Staff knowledge & competencies

Art. L226-37 of the consumer code

Minimum knowledge and competency standards for staff involved in the manufacturing, the offering, or the granting of credit agreements shall be observed

Foreign currency loans

Art. L226-18 of the consumer code

Creditors are required to implement measures to protect customers from foreign exchange rate risks, e.g., through giving the borrower the right to convert the loan into a different currency or through other arrangements such as caps.

A warning shall be provided to the customer where the value of the outstanding amount payable or the value of the regular installments varies by more than 20 percent from what it would be if the exchange rate between the currency of the credit agreement and the currency of the member state applicable at the time of the conclusion of the agreement were applied.

The definition of what constitutes a “foreign currency loan” is quite broad under the law, as it is any credit:

  • Denominated in a currency other than that in which the consumer receives the income or holds the assets from which the credit is to be repaid; or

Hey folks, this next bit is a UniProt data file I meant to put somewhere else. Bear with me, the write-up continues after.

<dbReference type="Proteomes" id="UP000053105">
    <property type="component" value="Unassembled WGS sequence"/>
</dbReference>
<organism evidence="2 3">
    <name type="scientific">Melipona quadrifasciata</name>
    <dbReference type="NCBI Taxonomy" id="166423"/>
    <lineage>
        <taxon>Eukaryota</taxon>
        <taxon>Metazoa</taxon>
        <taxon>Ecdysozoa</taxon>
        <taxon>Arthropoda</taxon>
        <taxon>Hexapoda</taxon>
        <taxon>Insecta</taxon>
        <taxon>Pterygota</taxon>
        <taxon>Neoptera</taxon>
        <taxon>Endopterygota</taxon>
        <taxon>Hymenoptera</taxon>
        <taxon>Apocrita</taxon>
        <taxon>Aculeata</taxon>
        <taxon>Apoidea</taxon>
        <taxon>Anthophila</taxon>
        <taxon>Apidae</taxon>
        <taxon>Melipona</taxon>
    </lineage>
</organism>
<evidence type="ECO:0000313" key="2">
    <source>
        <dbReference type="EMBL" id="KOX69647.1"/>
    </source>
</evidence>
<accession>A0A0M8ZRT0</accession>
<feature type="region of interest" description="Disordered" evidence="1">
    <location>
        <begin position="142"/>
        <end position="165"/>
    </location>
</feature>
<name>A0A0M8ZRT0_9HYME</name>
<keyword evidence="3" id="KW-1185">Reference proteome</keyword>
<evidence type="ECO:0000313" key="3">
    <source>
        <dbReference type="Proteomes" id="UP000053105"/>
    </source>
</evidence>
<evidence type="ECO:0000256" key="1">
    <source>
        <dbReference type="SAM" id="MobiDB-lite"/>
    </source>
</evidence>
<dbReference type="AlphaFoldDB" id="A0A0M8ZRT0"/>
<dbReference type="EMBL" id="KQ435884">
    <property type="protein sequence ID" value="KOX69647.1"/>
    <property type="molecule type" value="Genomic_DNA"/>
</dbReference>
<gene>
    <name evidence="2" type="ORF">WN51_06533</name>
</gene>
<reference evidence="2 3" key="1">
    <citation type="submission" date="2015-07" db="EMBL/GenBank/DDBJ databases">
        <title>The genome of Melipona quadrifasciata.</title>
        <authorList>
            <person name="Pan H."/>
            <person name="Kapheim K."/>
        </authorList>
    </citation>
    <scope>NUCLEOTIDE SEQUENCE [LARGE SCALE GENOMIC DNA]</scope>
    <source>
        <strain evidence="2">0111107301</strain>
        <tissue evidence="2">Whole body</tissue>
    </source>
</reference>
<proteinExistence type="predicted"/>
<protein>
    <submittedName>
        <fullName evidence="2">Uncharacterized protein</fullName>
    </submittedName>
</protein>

• Denominated in a currency other than that of the member state in which the consumer is resident.

Variable rate credits

Art. L226-17 of the consumer code

When the credit agreement is a variable rate credit:

  • Any indexes or reference rates used to calculate the borrowing rate shall be clear, accessible, objective, and verifiable by the parties to the credit agreement and the competent authorities
  • Historical records of indexes for calculating the borrowing rates are maintained either by the providers of these indexes or the creditors

Early repayment

Art. L226-20 of the consumer code

The consumer shall have the right of early repayment of the credit, with the creditor having the possibility to request a “fair and objective compensation,” but this should in any case be limited to the costs directly linked to the early repayment.